Audio News for December 2nd to December 8th, 2012


Welcome to the Audio News from Archaeologica!  I'm Laura Pettigrew and these are the headlines in archaeological and historical news from December 2nd to December 8th, 2012.


Terracotta warriors excavation grows to include vast palace

Original Headline:  China unearths ruined palace near terracotta army


Our first story is from China, where archaeologists have found the remains of an ancient imperial palace near the tomb of Emperor Qin Shi Huang (chin shee hwong) and his famous terracotta army.  The palace of Qin is the largest complex discovered so far in the emperor's expansive second-century BC mausoleum, covering 56 square kilometers, an area of more than 20 square miles.  The complex lies on the outskirts of Xi'an (she-AHN), an ancient capital city in central China.  According to the researcher, Sun Weigang, it is an estimated 690 meters long, nearly half a mile, and 250 meters wide, which makes this early palace about a quarter of the size of the Forbidden City in Beijing.

According to Sun, the palace is a clear predecessor to the Forbidden City.  Emperors occupied the Forbidden City during the later Ming and Qing dynasties.  Like Qin, both were built on north-south axes following the traditional rules of Chinese cosmology.  The early palace complex held 18 courtyard-style houses with one main building at the center.  

Despite a period of wars after Qin Shi Huang's death, and more than 2,000 years of exposure, the building foundations are well preserved.  Archaeologists have found walls, gates, stone roads, pottery shards and some brickwork.  They have been excavating the foundations since 2010.  
Qin began designing the palace for his afterlife shortly after he became king of the Qin state at age 13.  The complex took 700,000 workers about 40 years to build and was completed two years after his death.  According to writings by the Han dynasty scholar Sima Qian, Qin Shi Huang's tomb is 120 meters high, sealed off by a stone wall, surrounded by rivers of mercury and protected by booby traps.  Beginning in 1974, an estimated 6,000 life-sized terracotta warriors have been found guarding Qin's tomb.  About 2,000 are currently excavated; 110 of these were unearthed this summer.  The United Nations educational, scientific and cultural organization (Unesco) declared the army a World Heritage Site in 1987.  Excavation of the tomb itself is on hold for fear of damaging the potentially priceless artifacts inside.  

Chinese historians portray Qin as a great unifier, who conquered six states and established an expansive feudal kingdom with a united currency and writing system.  He was also a ruthless leader who burned books, buried his opponents alive and castrated prisoners of war.


Geological evidence shows role of drought in Sumeria’s ancient end

Original Headline:  Drought May Have Killed Sumerian Language


In our next story, Matt Konfirst, a geologist at the Byrd Polar Research Center, says a 200-year-long drought that hit Sumeria some 4,200 years ago may have killed off that ancient language.  Because no written accounts explicitly mention drought as the reason for the Sumerian demise, his conclusions rely on indirect clues.  Nevertheless, several pieces of archaeological and geological evidence tie the gradual decline of the Sumerian civilization to a drought.  The findings, presented last week at the annual meeting of the American Geophysical Union, show how vulnerable human society may be to climate change, including human-caused change.  

According to Konfirst, this was not a single summer or winter dry spell, but an entire 200 to 300 years of drought.  The Sumerian culture began about 3500 BC and flourished in ancient Mesopotamia, located in present-day Iraq.  Sumerians invented cuneiform writing, built the world's first wheels, constructed the first arches in their architecture, and wrote the first epic poem, "Gilgamesh."  However, after about 1500 years of this industrious innovation, Sumerian culture descended into 200 to 300 years of upheaval, disappearing around 4,000 years ago, with all records of their written language ceasing soon after that.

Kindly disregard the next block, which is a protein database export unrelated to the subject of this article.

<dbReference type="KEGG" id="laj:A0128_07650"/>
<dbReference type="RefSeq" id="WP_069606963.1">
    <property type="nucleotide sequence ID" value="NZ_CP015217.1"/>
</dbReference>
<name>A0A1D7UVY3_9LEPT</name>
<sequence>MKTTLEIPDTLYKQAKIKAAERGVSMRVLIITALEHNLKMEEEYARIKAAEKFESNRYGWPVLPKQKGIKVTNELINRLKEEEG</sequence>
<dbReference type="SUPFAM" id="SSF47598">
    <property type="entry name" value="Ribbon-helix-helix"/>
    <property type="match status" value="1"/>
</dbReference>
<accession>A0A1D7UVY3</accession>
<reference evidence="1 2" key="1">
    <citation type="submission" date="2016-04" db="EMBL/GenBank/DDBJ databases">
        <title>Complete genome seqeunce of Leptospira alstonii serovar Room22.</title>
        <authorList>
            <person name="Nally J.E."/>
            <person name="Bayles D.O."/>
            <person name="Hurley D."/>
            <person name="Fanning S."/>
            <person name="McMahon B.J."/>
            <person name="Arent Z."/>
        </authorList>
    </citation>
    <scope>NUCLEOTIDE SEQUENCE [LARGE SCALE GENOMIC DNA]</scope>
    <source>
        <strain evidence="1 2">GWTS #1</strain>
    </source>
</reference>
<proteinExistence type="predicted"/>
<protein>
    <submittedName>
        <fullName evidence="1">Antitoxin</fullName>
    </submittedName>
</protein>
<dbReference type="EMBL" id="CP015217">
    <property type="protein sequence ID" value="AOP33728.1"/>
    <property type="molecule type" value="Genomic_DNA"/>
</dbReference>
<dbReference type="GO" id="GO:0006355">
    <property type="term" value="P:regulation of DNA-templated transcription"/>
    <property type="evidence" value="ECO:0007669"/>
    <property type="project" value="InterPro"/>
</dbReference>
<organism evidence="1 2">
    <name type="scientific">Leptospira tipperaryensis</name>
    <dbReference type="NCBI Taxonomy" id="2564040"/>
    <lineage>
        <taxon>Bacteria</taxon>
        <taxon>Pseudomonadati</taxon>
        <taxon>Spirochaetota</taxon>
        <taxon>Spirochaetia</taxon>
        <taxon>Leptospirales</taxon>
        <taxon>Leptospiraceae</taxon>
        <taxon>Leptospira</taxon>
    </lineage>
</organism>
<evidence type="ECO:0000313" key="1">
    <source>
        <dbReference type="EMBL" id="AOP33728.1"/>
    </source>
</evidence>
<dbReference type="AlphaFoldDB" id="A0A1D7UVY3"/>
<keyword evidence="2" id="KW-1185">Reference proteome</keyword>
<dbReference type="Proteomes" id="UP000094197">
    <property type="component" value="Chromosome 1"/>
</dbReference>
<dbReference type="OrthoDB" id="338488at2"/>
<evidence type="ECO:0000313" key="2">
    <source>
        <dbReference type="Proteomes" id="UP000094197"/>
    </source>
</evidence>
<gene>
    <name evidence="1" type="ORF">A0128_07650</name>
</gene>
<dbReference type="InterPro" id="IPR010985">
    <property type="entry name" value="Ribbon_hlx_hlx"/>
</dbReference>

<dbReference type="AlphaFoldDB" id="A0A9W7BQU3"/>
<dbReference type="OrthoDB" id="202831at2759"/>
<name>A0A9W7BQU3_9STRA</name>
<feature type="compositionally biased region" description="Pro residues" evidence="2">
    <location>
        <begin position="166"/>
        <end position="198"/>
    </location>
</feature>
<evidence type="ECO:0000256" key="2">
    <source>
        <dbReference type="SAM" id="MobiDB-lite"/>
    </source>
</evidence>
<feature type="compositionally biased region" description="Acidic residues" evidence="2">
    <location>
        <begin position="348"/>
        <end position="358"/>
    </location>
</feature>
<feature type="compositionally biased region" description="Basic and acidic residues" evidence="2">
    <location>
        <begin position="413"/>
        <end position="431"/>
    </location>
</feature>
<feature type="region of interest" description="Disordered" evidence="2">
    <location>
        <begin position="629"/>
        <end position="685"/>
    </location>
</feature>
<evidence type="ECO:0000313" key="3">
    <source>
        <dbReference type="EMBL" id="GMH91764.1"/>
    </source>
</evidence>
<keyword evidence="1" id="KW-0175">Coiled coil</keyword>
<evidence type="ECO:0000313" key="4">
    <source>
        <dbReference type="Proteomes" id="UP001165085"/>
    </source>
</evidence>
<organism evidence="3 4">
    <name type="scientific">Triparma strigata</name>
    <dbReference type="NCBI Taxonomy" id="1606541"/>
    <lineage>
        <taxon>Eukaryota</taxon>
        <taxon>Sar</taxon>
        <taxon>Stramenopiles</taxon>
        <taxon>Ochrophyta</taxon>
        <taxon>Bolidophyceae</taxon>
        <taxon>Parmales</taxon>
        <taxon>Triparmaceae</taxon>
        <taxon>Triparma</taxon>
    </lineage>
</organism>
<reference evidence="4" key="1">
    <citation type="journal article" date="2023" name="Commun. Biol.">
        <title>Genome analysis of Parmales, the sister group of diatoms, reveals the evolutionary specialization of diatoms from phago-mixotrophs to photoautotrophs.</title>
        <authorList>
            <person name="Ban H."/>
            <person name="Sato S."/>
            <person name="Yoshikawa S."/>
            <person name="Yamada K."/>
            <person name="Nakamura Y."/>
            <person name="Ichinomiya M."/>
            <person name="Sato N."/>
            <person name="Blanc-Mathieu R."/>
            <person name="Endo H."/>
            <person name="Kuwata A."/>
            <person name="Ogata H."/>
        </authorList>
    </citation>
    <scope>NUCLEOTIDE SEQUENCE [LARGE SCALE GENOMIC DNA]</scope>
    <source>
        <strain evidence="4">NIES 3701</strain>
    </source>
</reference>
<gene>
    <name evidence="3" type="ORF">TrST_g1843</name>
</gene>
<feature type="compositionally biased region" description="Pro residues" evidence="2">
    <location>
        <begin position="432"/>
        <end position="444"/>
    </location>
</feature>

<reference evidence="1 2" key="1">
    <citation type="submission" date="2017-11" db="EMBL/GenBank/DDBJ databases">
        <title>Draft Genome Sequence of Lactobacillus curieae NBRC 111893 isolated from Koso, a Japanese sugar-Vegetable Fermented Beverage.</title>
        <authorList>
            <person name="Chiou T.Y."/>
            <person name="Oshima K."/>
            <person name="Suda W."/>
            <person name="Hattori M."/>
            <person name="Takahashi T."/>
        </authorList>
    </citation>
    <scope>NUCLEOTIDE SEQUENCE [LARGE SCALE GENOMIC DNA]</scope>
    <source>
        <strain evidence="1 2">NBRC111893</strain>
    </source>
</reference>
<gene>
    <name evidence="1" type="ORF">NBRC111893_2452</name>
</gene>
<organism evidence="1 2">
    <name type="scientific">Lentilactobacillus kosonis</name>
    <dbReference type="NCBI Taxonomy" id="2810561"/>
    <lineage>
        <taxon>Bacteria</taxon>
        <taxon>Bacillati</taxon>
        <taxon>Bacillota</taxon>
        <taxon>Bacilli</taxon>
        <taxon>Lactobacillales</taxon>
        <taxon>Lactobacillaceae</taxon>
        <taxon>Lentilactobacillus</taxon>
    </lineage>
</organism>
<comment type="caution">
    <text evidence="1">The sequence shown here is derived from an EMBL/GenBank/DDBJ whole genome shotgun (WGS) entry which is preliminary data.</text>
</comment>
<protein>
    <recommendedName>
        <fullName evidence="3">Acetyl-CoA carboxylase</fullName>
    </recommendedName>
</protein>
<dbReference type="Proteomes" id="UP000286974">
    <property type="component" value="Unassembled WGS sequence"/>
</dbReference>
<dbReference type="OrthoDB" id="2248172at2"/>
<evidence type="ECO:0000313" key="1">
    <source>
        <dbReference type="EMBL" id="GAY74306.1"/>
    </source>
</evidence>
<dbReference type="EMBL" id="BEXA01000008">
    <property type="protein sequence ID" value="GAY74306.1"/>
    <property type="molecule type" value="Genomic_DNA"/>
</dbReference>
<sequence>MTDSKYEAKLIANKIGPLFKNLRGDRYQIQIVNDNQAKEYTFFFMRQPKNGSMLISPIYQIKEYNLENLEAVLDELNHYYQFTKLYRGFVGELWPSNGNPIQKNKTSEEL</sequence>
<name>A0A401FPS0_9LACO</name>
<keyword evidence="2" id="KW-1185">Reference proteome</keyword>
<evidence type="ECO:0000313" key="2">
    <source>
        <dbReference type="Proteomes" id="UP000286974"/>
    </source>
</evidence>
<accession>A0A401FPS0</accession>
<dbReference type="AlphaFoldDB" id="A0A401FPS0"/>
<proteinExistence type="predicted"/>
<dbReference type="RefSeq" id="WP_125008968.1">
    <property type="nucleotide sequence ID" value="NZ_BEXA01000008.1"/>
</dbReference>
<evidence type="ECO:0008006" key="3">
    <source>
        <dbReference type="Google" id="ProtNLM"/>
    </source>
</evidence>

Konfirst investigated links between the Sumerian decline and a known ancient drought that spanned about 200 years.  Several geological records point to a long period of drier weather in the Middle East around 4,200 years ago.  Evaporation increased from the Red Sea and the Dead Sea, water levels dropped at Lake Van in Turkey, and cores from marine sediments around that period show much more dust in the environment.  As the 4,200-year-ago climate shift began, estimated rainfall decreased substantially in this region and the number of sites populated during this time period went down substantially.  According to a 2006 study of an archaeological site called Tell Leilan in Syria round the same time, as many as three quarters of the ancient Mesopotamian settlements were abandoned.  The inhabited area itself shrank by over 90 percent.  

During the great drought, two waves of marauding nomads descended upon the region, sacking the capital city of Ur.  After around 2000 BC, ancient Sumerian gradually died off as a spoken language in the region.  For the next 2,000 years, the tongue lingered on as a dead written language, similar to Latin in the Middle Ages, but went completely extinct after that.  According to Konfirst, the co-occurrence of the social upheaval, depopulation in the area and the geologic record of drought suggests climate change might have played a role in the loss of the Sumerian language.  The findings also underscore the dangers that modern-day civilizations may be equally vulnerable to climate change.


New research deep in Maya caves shows early religious use

Original Headline:   Archaeologists find Maya ceramics and mural paintings in three underwater caves in Mexico


Traveling to Mexico, we pick up the story of underwater archaeologists from the National Institute of Anthropology and History, who recently explored three caverns rich in Maya culture materials: two caves in Campeche and a cenote (sin-OH-tay), a water-filled limestone sink hole, in the Yucatan.  

The Cenote San Manuel stands out since it contains a distinctive style of ceramics dating back about 2,300 years ago.  To Helena Barba Meinecke, responsible for all the underwater archaeology of the Yucatan peninsula, the detailed recording of the caves and the cenote, together with the archaeological elements found in them, confirm their role as places of ritual in the pre-Hispanic era.